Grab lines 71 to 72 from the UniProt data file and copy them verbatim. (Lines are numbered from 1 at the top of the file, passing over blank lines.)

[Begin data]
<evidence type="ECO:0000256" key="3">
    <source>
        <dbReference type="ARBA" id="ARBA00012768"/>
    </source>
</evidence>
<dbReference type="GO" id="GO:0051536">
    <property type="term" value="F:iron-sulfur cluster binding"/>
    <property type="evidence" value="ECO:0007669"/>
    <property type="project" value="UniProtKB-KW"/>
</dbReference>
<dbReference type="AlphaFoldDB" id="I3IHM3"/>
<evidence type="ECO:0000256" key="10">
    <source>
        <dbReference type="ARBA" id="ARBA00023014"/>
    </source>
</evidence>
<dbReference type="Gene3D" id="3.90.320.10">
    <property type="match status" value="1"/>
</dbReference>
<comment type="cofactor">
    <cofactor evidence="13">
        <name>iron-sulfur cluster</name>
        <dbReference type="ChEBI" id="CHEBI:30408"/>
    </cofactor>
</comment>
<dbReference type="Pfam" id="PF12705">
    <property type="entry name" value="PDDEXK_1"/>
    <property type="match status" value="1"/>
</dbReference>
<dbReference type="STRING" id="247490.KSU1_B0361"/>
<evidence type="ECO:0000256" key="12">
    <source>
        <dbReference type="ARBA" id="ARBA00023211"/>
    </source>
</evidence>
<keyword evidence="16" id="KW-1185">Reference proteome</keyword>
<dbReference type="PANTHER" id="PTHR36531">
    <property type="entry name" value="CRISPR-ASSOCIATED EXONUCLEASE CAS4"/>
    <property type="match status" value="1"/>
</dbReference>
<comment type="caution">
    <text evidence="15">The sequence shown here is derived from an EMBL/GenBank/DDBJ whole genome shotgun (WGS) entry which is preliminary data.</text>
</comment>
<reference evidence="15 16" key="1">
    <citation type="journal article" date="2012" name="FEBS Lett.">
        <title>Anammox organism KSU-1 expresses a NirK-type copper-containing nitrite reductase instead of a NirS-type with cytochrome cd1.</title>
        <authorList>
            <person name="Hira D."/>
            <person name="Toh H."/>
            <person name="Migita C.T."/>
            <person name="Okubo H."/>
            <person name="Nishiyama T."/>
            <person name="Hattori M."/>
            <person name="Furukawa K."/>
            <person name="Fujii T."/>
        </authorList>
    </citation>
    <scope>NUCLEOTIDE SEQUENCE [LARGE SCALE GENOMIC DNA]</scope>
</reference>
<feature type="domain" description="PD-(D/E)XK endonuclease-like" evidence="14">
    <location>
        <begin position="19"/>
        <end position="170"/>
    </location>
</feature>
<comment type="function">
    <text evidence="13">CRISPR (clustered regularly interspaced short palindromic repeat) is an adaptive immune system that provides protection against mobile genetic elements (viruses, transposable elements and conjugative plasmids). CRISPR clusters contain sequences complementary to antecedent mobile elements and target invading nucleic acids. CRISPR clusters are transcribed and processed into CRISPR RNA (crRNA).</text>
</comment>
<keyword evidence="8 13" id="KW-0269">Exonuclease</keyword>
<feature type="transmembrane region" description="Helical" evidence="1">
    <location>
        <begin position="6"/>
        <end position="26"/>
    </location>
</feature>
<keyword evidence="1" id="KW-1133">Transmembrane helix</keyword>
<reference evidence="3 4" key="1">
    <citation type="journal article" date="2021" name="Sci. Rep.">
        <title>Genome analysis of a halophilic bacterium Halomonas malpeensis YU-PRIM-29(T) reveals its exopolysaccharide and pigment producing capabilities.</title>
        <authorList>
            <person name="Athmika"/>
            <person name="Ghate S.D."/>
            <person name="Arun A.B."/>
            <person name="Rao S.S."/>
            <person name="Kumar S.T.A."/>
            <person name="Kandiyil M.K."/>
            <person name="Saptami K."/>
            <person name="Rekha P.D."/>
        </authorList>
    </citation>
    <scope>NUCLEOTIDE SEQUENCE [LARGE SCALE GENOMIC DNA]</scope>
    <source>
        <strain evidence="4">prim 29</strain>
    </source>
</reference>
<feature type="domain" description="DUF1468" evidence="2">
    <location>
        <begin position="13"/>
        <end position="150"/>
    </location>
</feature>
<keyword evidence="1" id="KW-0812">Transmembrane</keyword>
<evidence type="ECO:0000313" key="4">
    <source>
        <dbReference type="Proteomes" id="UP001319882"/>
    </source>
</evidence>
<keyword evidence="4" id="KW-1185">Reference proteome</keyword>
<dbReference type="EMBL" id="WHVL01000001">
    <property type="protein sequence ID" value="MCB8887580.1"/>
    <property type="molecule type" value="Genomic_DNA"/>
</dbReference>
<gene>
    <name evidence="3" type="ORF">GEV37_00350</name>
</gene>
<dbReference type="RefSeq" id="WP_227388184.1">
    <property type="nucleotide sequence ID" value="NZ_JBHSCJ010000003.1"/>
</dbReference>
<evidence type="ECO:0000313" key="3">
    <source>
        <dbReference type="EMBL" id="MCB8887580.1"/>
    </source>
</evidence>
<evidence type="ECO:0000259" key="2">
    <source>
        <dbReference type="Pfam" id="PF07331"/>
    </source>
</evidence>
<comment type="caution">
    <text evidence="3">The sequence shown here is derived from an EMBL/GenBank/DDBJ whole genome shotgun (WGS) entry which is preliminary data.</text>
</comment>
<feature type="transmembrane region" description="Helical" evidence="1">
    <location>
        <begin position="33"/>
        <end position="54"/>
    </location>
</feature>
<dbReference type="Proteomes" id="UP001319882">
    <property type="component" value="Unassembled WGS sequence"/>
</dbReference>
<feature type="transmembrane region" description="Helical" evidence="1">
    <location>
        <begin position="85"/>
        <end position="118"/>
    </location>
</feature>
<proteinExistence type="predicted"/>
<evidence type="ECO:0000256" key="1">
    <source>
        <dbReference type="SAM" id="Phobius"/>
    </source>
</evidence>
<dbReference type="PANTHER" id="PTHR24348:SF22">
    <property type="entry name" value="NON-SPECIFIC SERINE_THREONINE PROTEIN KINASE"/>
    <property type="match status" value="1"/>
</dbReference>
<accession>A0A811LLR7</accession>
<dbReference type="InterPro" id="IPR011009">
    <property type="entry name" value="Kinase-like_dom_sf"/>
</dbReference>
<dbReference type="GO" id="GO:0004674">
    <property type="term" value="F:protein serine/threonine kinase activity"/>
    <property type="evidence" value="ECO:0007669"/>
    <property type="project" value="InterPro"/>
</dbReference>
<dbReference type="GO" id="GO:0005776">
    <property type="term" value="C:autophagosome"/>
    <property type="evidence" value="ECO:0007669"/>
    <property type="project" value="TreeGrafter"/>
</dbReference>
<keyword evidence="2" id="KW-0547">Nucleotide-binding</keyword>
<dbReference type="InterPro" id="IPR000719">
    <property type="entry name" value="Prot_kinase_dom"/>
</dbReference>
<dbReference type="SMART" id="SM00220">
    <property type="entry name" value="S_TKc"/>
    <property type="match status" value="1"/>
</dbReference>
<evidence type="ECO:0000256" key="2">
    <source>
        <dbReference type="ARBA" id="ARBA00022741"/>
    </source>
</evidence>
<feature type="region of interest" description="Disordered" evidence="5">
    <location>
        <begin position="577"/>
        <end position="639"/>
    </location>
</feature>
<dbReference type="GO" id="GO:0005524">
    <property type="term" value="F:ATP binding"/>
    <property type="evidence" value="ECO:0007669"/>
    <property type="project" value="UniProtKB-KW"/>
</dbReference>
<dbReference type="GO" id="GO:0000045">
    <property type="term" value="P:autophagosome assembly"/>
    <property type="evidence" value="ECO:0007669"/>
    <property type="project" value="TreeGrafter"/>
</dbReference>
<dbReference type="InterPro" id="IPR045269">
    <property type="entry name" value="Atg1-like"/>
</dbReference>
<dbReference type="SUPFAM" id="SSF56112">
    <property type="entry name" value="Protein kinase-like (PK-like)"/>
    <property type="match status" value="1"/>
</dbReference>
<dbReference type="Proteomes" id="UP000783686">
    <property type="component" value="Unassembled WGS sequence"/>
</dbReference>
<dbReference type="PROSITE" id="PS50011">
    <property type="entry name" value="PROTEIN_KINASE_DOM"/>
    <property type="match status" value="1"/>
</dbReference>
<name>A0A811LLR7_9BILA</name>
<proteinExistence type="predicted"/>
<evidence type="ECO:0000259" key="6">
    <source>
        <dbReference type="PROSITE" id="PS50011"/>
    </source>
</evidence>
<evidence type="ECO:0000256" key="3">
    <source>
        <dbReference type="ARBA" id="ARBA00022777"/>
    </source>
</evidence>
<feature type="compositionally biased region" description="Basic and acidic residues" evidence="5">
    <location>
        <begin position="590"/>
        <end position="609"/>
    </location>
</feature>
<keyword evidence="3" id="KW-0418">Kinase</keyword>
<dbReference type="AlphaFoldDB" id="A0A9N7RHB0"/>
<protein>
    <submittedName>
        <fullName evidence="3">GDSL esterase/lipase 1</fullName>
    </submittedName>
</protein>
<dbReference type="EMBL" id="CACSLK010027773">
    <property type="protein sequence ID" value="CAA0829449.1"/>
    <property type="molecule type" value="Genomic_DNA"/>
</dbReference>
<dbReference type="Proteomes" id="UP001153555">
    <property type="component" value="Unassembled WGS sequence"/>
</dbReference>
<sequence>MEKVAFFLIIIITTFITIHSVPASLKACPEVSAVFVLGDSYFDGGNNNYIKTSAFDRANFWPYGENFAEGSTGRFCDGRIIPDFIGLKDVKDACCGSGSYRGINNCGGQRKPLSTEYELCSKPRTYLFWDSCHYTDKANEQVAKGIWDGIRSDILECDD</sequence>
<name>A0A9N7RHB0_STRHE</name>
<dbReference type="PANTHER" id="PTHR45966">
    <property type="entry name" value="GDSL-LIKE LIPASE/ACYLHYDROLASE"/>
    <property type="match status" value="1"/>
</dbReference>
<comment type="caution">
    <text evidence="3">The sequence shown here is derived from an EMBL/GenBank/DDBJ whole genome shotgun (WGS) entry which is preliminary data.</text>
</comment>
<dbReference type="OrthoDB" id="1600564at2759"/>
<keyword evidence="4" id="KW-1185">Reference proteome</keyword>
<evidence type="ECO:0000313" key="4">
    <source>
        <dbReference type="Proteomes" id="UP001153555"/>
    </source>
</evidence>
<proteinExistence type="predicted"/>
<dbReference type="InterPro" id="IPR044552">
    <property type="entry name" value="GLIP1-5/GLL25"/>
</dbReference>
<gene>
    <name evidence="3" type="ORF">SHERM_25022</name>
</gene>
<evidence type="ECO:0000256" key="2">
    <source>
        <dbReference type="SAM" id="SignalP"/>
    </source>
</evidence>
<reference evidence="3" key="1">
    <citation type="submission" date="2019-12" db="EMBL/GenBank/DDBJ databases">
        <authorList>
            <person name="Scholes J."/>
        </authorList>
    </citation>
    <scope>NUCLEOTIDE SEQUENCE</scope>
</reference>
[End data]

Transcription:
    <location>
        <begin position="6"/>